In my work as an interior designer, I’ve seen some real bathroom doozys. I’ve seen bathrooms time capsules from 1960s complete with wall to wall carpet – is there anything more gross? I’ve seen impossibly small bathrooms where you can shower, brush your teeth and do a number two all at the same time. I’ve seen one of the earliest bathrooms to be built inside a house at the grand Como House in South Yarra, it was completely charming and fascinating. I’ve seen everything from 1930s pastel coloured pedestal basins, to bright orange tiles of the seventies, blue toilets of the eighties and dolphin border tiles of the nineties. And of course, the ‘timeless’ beige on beige large format tiles from the noughties, yawn.
Bathrooms are expensive rooms in the house and like everything, in retrospect they will always bear the hallmarks of the time they were created. As new products come into the market, from water efficient tapware to Japanese toilets, my tip is to forget striving for ‘timeless’. You may find yourself with a dreadfully boring space. Live in the now and embrace gorgeous new products and ideas of what a bathroom can be. Think about how you want the space to make you feel.
If you are looking to renovate or build, here are some current ideas, and where we see the future of bathrooms heading.
Thinking About Space
The humble bathroom has evolved substantially over the years. Not only has the ‘look’ evolved, but the number of bathrooms, and where they are located has also shifted. The bathroom is now a space designed to enhance the daily ritual of bathing – a space for relaxation.
Sculptural freestanding baths can be incorporated into master bedrooms to bring serene day-spa vibes into the home. This idea of incorporating the ensuite into the bedroom isn’t brand new, and when done right, creates a luxe ‘hotel’ vibe at home. However I’d recommend considering if this kind of thing is really suited to your everyday life. I’ve encountered bathrooms where a clear glass wall is all that separates the toilet from the bedside table. And this folks, is the end of romance.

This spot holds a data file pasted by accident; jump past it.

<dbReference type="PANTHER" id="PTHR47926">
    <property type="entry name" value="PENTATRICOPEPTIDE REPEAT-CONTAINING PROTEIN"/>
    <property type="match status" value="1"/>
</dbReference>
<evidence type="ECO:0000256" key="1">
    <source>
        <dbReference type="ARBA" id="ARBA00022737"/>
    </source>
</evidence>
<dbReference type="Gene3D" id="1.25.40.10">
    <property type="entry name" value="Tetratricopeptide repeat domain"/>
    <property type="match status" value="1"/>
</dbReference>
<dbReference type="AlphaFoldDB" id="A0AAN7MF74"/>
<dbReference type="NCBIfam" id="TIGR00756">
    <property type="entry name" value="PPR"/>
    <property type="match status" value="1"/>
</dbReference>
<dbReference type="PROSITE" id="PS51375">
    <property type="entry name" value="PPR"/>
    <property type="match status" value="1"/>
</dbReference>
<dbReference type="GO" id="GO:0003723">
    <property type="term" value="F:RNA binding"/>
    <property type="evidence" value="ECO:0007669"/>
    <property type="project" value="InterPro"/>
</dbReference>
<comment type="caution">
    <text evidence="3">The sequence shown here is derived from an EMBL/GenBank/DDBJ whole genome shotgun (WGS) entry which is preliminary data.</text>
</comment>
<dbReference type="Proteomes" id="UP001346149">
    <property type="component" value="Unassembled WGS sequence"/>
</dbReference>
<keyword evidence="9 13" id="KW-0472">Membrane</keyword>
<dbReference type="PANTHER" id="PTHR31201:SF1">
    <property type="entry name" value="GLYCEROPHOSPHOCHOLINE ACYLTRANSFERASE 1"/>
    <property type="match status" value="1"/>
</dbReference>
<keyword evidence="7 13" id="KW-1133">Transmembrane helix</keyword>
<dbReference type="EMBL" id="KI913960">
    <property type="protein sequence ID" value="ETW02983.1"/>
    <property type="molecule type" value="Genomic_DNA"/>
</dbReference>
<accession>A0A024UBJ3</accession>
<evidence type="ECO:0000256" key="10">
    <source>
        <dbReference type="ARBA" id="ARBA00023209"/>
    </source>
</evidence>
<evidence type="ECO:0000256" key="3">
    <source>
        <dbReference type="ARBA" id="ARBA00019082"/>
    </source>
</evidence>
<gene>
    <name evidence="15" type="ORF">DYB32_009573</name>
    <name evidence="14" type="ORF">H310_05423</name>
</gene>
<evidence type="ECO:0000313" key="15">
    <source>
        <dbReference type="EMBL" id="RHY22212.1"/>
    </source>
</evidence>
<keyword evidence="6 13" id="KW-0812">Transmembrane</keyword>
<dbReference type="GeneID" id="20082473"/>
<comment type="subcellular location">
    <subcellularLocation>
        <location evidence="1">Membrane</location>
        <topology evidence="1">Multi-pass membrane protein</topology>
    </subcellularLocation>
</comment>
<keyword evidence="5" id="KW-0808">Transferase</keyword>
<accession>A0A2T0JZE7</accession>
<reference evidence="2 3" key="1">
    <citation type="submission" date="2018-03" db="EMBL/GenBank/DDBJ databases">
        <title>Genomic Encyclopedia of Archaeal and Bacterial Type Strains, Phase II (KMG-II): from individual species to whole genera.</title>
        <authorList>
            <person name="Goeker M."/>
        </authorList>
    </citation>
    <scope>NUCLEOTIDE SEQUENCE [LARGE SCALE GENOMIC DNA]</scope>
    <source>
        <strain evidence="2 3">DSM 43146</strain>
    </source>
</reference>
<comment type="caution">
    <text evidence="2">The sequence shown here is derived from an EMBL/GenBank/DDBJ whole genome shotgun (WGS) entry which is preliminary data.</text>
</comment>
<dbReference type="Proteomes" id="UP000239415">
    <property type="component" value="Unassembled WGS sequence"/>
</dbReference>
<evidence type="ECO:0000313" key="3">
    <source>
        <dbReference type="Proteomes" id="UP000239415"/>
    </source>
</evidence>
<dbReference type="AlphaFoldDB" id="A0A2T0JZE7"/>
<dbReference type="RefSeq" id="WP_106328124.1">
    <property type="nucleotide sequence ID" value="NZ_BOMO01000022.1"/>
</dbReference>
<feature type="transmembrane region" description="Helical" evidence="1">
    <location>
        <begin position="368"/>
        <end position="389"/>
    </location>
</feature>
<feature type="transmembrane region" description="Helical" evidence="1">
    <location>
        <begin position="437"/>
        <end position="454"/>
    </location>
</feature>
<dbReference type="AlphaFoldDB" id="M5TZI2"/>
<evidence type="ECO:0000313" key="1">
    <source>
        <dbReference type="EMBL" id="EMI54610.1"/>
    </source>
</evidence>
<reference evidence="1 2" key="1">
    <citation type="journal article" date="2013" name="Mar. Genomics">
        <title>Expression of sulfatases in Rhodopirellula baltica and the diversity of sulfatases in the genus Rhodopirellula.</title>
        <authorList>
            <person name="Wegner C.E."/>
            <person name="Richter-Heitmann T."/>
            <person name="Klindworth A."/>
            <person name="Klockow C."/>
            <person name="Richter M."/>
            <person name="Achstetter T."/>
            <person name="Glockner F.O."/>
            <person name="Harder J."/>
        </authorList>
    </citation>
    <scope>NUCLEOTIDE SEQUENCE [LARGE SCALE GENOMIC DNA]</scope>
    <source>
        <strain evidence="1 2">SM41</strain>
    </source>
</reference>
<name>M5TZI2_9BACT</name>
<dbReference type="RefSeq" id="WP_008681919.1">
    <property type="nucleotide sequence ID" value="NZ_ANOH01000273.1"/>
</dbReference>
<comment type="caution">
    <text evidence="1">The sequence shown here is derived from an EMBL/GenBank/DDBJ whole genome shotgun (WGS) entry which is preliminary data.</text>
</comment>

Instead, consider the bathroom as an additional room in the house, as Alexander Design created in their Los Angeles project (pictured above). This spacious bathroom demonstrates just how incredible an unconventional bathroom can be when it’s treated almost as a living space. It also forgoes a single tile and instead embraces the raw materials inherent to the building.
In another example, Hecker Guthrie has masterfully designed a bathroom and master bedroom with a glass wall with the inclusion of an essential curtain (the toilet is out of view!). The spatial planning of a bathroom like this is very important.
An incredible bathroom by Alexander Design inside a loft space in Los Angeles has retained much of its original features and there isn’t a single tile in sight. Photo – Nicolas Tosi.
Hecker Guthrie has not only created a space that is filled with natural light, it also functions well with a series of glass partitions that give a day-spa vibe. Photo – Shannon McGrath.
Studio Ezra has used a gorgeous zellige mosaic tile, which is handpainted and handmade in Morocco from Tiles of Ezra. Photo – Amelia Stanwix.